Over the past two weeks, Brazil's major cities have been hit by a spate of protests against corruption and wastefulness among the country's ruling bodies, with an initial protest against the increase in bus ticket prices in Sao Paulo spreading around the country.
Inevitably, some of the protests have drawn minorities intent on vandalism and looting. However, for the most part, the political nature of the disputes have remained.
While not directly protesting against the staging of the Confederations Cup or World Cup in the country, the costs of the tournaments' hosting is a major reason behind the discontent.
FIFA may wish to downplay that message, but it is clear that the Brazilian public are not happy at having been misled of the funding of the two tournaments.
Initially, it was promised to the Brazilian public that the new stadiums would be funded by private investment, with the government then to invest in infrastructural developments. Sadly, that has not been the case—causing many to criticise the organisation of the events.
But, will the recent troubles have any effect on the country's hosting of the World Cup next year?
To begin with, it is important to state that it is unlikely that Brazil will not host the tournament as planned.
There have been suggestions that the tournament could be moved to an alternative host country, but while there are no doubt backup plans are in place, that will surely be seen as a last resort decision.
What is more likely, though, is that the current wave of protests forces the Brazilian government to look at ways of making the World Cup more inclusive, and of encouraging FIFA and their sponsors to invest in the country.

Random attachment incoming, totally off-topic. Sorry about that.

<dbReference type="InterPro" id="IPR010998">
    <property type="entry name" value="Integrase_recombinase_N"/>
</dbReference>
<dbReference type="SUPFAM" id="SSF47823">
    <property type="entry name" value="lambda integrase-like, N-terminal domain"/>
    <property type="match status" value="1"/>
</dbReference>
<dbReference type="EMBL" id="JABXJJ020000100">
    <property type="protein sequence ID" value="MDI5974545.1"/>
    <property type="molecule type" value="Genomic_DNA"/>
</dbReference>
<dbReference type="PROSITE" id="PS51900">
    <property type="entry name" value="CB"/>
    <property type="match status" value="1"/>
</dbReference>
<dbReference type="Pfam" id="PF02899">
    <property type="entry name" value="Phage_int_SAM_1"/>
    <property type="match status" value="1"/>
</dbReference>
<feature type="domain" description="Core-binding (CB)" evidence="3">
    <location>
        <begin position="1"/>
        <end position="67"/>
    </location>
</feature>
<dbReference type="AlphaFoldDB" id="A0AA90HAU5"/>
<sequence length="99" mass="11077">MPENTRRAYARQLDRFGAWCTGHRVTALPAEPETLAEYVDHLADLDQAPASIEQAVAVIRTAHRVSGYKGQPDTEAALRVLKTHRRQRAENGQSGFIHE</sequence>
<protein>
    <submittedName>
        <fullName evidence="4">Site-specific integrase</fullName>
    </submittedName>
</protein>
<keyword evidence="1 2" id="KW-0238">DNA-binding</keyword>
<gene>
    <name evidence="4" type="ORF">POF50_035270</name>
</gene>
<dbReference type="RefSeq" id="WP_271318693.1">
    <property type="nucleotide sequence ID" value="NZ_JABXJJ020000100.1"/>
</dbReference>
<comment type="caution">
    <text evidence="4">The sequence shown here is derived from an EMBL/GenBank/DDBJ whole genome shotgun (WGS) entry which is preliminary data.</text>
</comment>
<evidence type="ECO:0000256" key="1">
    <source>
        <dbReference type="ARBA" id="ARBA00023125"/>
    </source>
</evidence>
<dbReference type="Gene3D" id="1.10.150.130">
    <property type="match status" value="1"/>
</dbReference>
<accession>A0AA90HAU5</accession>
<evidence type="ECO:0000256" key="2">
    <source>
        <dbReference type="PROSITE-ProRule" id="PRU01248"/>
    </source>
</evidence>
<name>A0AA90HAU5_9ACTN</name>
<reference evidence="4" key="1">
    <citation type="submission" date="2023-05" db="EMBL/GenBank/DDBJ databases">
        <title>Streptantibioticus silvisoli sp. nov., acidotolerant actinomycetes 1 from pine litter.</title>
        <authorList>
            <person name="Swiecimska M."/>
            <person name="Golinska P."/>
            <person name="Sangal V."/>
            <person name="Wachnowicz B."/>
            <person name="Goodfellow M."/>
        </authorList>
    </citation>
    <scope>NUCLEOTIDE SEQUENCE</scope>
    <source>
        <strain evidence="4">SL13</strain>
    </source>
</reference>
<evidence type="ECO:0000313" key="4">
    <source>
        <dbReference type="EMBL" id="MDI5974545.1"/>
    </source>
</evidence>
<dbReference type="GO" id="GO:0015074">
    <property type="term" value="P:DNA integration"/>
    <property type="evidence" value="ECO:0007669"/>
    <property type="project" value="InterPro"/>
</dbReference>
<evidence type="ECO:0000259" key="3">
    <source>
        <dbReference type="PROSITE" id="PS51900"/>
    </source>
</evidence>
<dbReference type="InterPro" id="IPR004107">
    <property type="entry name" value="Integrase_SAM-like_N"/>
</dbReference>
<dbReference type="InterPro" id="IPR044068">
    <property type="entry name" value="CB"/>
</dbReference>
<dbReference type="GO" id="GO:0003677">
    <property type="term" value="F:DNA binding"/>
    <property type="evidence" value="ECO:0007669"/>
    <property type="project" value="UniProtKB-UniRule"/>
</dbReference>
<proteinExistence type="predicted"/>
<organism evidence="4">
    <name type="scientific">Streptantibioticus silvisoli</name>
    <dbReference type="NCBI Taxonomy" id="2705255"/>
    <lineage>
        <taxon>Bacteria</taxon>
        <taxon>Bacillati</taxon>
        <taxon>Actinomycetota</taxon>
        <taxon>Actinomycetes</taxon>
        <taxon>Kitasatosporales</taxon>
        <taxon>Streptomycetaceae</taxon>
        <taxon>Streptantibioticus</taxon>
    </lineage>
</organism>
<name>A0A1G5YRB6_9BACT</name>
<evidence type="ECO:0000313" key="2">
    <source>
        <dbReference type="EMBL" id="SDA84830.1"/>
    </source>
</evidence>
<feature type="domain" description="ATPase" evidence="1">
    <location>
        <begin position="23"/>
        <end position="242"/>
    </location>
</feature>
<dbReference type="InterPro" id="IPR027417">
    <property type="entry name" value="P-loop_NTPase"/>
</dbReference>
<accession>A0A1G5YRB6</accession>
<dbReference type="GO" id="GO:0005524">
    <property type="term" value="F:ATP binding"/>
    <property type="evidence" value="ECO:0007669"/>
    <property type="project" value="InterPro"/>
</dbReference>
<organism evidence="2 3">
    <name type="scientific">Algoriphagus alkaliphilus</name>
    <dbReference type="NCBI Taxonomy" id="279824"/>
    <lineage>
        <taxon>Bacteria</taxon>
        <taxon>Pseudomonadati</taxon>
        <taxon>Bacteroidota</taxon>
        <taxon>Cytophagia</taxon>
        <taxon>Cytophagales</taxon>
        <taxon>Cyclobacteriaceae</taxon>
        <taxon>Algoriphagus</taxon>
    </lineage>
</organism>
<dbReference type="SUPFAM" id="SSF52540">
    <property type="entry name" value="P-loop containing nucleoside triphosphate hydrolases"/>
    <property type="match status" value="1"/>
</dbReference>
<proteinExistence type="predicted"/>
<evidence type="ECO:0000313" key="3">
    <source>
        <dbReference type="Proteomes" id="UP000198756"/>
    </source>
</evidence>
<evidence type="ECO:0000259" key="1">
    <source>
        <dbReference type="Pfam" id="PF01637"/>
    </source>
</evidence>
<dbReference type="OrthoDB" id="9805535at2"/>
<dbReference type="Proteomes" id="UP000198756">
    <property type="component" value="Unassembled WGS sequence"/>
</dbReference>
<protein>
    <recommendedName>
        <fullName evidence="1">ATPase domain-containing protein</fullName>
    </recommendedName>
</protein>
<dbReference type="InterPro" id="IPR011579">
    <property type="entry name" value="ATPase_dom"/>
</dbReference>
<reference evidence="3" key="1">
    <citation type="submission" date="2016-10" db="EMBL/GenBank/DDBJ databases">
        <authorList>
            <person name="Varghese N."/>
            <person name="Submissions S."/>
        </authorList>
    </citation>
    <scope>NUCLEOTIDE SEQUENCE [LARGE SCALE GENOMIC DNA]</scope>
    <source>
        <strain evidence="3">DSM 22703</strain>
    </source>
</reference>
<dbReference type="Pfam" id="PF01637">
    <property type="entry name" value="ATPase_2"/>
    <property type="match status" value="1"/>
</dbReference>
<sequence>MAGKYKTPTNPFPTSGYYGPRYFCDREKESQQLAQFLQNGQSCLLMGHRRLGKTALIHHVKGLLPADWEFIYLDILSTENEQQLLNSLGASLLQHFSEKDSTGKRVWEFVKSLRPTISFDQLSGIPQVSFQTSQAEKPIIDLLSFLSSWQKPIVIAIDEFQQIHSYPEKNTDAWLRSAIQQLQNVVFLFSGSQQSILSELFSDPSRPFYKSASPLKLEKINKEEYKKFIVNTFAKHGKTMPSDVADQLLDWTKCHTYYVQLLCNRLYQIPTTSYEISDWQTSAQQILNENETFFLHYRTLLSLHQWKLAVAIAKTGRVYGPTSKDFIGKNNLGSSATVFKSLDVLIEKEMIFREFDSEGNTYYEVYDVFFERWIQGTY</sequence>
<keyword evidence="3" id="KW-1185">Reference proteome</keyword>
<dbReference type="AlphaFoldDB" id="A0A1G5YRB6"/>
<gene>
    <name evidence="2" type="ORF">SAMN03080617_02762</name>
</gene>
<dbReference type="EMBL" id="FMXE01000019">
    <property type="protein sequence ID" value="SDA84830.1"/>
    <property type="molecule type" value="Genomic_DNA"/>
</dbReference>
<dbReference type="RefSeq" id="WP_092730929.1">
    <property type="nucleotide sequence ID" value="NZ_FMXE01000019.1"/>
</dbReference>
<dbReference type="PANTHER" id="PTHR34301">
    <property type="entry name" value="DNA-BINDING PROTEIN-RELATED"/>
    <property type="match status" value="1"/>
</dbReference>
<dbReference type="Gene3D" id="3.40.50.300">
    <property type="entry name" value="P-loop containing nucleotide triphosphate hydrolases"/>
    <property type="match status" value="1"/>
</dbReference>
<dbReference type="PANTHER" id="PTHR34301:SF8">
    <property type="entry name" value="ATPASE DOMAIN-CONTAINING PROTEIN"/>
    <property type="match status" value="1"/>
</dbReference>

President Dilma Rousseff spoke earlier this week of seeking out more private investment for the stadia that have been built, in order to meet earlier promises and cut the burden of the Brazilian tax payer. The only issue is, many are past believing the promises of Brazil's politicians.
The protests will inevitably die down at some point. Those involved are not seeking to overthrow the government, and there are few party allegiances being promoted.
This, instead, is a protest to raise leaders' awareness of what the people want for the country, and of the growing disparity between the haves and have—nots.
There will, though, be recriminations. The policing of crowds will need to be evaluated ahead of the World Cup, with some of the military police having used excessive force at will over recent days.
Problems with aggressive policing in Brazil are not uncommon and must be looked at, while there may also be political scapegoats among those who have tried to downplay the movements.
In general, it is unlikely that the World Cup will suffer any great ill effect because of the protests—that is not the aim. However, Brazil has some issues that must be sorted before inviting the world to their doorstep twice in the next three years (including the 2016 Olympic Games).
Make bold moves for a better future now and the country can bask in the glory and attention that the coming events will bring. For the sake of Brazil's development, though, those in power must heed the messages of recent weeks.
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